But neither Powell nor anyone else could have imagined that before the day was out, Nathaniel would take the life of his favorite teacher. Overall, he was a good student. He played tuba in the school band, had a perfect attendance record with no serious discipline problems and hoped one day to join the Secret Service so he could protect a President. "Nate was a great kid," says Bob Hatcher, Lake Worth Middle School's principal, "right up to the time the gun went off."
Nate admitted later to police that he had gone home, picked up a handgun he had found earlier in a cookie tin in a dresser in his godfather's house, ridden his bike back to school and tried to visit a girl he had a crush on. When Barry Grunow, 35, Nate's language-arts teacher, confronted him at the door of his classroom just five minutes before school was dismissed, Nate pulled out the gun, shot Grunow and fled as the teacher lay dying. Though his trial for first-degree murder—scheduled to begin April 25 in West Palm Beach—could put him in an adult prison for life, it is unlikely to solve the mystery at the heart of the shooting. "He knows he did it, he knows he's responsible," says Nate's attorney Robert Udell, who insists it was an accident. "But he can't give a reason why."
That day had started like any other for Grunow, a talented, popular teacher who had been at Lake Worth since 1993. He pulled on his jeans and a T-shirt, left his wife, Pam, then 36, with their children, Sam, 5, and Lee-Anne, 6½ months, and headed for work. Since it was the last day of the school year, he planned to entertain his students with videos, including, ironically, a 1997 TV movie called Killing Mr. Griffin, about a group of students whose English teacher mysteriously dies.
Across town, Nate Brazill woke up early in the two-bedroom apartment he shared with his mother, her husband, truck driver Marshall Powell, 37 (she had never married Nate's father, Nathaniel Sr., 43, a Daytona Beach letter carrier), and Nate's half-sister Ebony, then 18 months. As usual, Polly, who had left early for work, phoned Nate at 6:30. "He said, 'Mom, I'm up, I'm getting dressed,' " she recalls. He took a few extra items on the bus with him that day: a card and flowers for his favorite girl, Dinora Rosales, 13, and a camera to take year-end photos.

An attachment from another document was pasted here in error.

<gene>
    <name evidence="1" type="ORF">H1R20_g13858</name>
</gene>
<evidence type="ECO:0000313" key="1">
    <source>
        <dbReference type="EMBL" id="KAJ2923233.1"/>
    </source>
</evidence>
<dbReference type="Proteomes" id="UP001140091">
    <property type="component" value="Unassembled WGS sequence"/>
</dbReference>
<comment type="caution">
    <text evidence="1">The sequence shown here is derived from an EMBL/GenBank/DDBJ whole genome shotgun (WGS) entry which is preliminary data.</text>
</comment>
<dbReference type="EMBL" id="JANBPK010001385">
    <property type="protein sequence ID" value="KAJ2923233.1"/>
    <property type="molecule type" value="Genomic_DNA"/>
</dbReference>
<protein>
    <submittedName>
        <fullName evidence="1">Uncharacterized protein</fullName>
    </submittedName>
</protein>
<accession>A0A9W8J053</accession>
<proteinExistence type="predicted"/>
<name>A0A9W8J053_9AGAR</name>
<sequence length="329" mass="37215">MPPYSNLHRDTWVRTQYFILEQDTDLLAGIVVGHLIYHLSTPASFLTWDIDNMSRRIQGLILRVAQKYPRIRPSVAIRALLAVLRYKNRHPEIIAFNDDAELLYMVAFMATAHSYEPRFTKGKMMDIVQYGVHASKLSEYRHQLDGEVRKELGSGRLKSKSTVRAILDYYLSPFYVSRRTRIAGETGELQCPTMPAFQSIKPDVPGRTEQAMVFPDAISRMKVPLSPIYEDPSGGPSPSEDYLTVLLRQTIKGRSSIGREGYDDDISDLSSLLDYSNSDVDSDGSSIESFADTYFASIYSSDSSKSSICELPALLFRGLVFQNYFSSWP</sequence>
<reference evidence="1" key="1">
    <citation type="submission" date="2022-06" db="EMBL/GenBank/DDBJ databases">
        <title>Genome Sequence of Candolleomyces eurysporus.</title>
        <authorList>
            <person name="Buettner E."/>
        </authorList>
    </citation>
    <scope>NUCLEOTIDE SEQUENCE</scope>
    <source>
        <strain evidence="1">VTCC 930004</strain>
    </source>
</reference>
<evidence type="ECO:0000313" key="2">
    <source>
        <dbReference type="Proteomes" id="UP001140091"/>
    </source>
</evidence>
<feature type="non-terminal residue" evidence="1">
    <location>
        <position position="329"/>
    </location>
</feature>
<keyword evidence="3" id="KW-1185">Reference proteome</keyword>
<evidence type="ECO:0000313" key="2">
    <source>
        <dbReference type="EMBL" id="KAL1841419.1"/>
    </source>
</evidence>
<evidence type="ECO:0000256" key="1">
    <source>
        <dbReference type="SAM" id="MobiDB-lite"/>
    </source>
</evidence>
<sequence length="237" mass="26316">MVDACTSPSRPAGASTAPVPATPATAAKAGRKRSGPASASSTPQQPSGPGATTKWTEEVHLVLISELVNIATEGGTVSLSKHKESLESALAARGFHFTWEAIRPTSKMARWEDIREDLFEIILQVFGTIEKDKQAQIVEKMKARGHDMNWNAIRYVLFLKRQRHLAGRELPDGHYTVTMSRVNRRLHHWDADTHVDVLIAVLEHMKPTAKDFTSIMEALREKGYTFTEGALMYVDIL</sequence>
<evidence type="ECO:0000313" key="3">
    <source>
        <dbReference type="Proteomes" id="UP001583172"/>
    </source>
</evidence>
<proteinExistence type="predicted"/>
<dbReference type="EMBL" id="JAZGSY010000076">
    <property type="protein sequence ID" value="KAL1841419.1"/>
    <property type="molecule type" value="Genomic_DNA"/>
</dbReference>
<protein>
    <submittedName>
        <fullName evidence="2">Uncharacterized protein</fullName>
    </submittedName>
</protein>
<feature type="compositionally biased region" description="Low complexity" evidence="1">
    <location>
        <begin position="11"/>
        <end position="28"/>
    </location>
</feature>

In the pictures he took, Nate and his friends and teachers—including Grunow—are shown mugging for the camera. But after lunch, guidance counselor Kevin Hinds spotted Nate and a friend throwing water balloons, summoned them to his office and told them the punishment: a one-day suspension, starting immediately, that Nate apparently believed would extend into the following school year. "I was like really mad," Nate told police, " because I was never under suspension."
Nate caught a ride partway home with a pizza deliveryman he knew. Once at the house, he let himself in and gathered up the cheap 25-cal. Raven handgun he told police he had taken six days before from his godfather, Elmore McCray, 76. Then he got on his bike and returned to school.
He headed straight for Dinora's classroom—room 301—where he found Grunow in the doorway. "He pushed me away and told me to go to class," Nate told police. "He had a smile on his face and he was laughing and that made me mad." Then Nate pulled out the gun. "Put that thing away," he remembers the teacher saying. A surveillance camera recorded Nate as he raised the gun and fired a single shot, hitting Grunow between the eyes. As students screamed, Nate ran down the hall, pausing to wave the gun at another teacher, and then fled.